If I told you I ate at a Japanese restaurant last night and asked you to guess what I had, you’d probably say sushi, or ramen. At the very least you’d guess that fish played a prominent role. The last thing you’d go for is barbecued meat – what’s Japanese about that? Well, stick with me while I explain.
Although Japanese cuisine has centred around fish and vegetables for hundreds of years, there’s also a strong subsidiary interest in grilled meat. Robata-yaki, (fireside cooking) where meat is grilled over charcoal, has been around for centuries, as has kushiyaki, which are like kebabs. The best known kushiyaki is yakitori (grilled chicken) where the whole of the chicken is used so you can have skewers of chicken hearts, chicken livers, chicken skin and so on. Teppanyaki is where meat is grilled on a steel plate and in yakiniku you grill it yourself on a tabletop grill. Yakiniku very influenced by Korean barbecue cuisine, and will often feature kimchi (Korean pickled cabbage) on the menu.
Kintan is a yakiniku restaurant on High Holborn, not far from Chancery Lane tube station.
I thought from the outside that it was just a little place, but once you get inside it’s huge. It opened last August and has clearly got a substantial following of mainly Japanese customers already.
You can order a la carte or choose one of the set ‘course’ menus. We had the premium course menu, which included enough food to feed a small army.
We had a range of starters, beginning with a refreshingly crisp salad, edamame beans and miso soup.
We moved on to a delicious delicately-flavoured seared salmon in citrus sauce, tuna tartare volcanos (spicy tuna served on top of crunchy rice parcels) and garlic noodles served on a sizzling hot plate.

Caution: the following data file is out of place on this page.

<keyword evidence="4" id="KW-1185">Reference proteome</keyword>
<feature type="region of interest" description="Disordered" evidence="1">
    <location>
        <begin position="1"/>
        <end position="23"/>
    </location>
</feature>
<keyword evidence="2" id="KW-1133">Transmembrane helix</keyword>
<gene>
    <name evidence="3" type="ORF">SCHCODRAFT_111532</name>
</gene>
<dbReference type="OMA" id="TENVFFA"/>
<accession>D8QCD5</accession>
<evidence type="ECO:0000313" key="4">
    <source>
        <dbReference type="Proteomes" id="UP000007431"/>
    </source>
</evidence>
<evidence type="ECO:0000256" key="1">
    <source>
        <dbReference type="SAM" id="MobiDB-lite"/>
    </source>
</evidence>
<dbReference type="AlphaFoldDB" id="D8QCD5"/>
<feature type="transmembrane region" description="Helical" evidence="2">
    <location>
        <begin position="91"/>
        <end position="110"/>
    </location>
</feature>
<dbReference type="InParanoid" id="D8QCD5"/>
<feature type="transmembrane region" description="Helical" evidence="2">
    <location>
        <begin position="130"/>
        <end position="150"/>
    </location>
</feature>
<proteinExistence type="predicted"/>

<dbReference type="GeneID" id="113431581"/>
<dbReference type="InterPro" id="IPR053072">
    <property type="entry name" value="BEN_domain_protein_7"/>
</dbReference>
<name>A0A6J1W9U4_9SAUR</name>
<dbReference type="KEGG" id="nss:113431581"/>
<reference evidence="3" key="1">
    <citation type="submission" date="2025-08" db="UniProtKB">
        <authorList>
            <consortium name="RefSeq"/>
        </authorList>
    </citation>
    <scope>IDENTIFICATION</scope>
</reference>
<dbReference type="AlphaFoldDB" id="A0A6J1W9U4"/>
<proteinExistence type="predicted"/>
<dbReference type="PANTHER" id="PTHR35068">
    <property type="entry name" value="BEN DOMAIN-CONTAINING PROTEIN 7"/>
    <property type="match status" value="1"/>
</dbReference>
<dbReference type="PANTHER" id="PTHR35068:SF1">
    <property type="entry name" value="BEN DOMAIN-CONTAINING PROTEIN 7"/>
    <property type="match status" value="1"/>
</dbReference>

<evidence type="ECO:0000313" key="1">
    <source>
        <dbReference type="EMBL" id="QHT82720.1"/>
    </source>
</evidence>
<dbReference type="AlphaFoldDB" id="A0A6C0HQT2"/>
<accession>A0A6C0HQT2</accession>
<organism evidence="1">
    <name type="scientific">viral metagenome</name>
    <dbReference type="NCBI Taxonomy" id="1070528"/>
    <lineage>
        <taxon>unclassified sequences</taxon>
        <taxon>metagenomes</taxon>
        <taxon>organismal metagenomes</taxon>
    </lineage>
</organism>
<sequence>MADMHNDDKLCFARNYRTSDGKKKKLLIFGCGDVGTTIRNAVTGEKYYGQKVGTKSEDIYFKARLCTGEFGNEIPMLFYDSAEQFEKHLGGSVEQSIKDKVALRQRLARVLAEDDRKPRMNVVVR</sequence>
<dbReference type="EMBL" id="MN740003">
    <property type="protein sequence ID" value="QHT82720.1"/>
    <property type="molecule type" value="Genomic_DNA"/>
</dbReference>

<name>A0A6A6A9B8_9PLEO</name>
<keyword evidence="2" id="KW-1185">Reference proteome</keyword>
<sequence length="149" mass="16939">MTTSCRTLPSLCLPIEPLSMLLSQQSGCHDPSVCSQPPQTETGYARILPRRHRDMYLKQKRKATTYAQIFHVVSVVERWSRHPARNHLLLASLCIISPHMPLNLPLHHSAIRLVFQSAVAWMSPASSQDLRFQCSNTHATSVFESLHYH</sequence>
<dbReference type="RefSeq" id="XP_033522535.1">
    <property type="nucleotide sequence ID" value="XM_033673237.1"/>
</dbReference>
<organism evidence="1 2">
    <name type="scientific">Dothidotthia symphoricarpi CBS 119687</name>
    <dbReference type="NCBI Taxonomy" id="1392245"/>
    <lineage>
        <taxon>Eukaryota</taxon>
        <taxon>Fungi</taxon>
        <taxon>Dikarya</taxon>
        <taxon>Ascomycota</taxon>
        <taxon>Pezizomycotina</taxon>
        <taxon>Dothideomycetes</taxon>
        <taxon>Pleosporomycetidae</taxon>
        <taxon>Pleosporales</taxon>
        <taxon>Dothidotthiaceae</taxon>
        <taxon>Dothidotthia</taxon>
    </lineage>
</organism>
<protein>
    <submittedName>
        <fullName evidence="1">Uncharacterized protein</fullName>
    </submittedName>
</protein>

Then came the meat. The grill is set into the centre of the table, and you put the thinly sliced meat on it, turning it once. It cooks very quickly, so it’s no good getting involved in the conversation and forgetting what you’re doing. Also, the heat of the grill makes you very hot, so you don’t want to linger too long.
Our course meal included cubes of filet mignon marinated in yuzu ponzu (a citrus vinegar sauce), rib eye and short rib, both marinated in sweet soy sauce, skirt steak marinated in miso and tiger prawn, scallops and halloumi cheese. Oh, and a plate of fresh vegetables. Among the meats I think it was the short rib that I liked the most, though they were all delicious and very tender.
After all that meat, the little dessert of mochi filled with ice-cream was a perfect finish.
I would definitely recommend Kintan for a fun experience and a tasty meal, though you might want to order from the extensive a la carte menu if you have a small appetite. They also serve beer, sake, shochu ( a bit like sake, only stronger), whiskey and wine.
Kintan is on High Holborn and is open Monday to Friday noon to 3pm and 5pm to 11pm, Saturday noon to 11pm and Sunday noon to 10pm.
With thanks to Kintan for inviting us to experience their cuisine.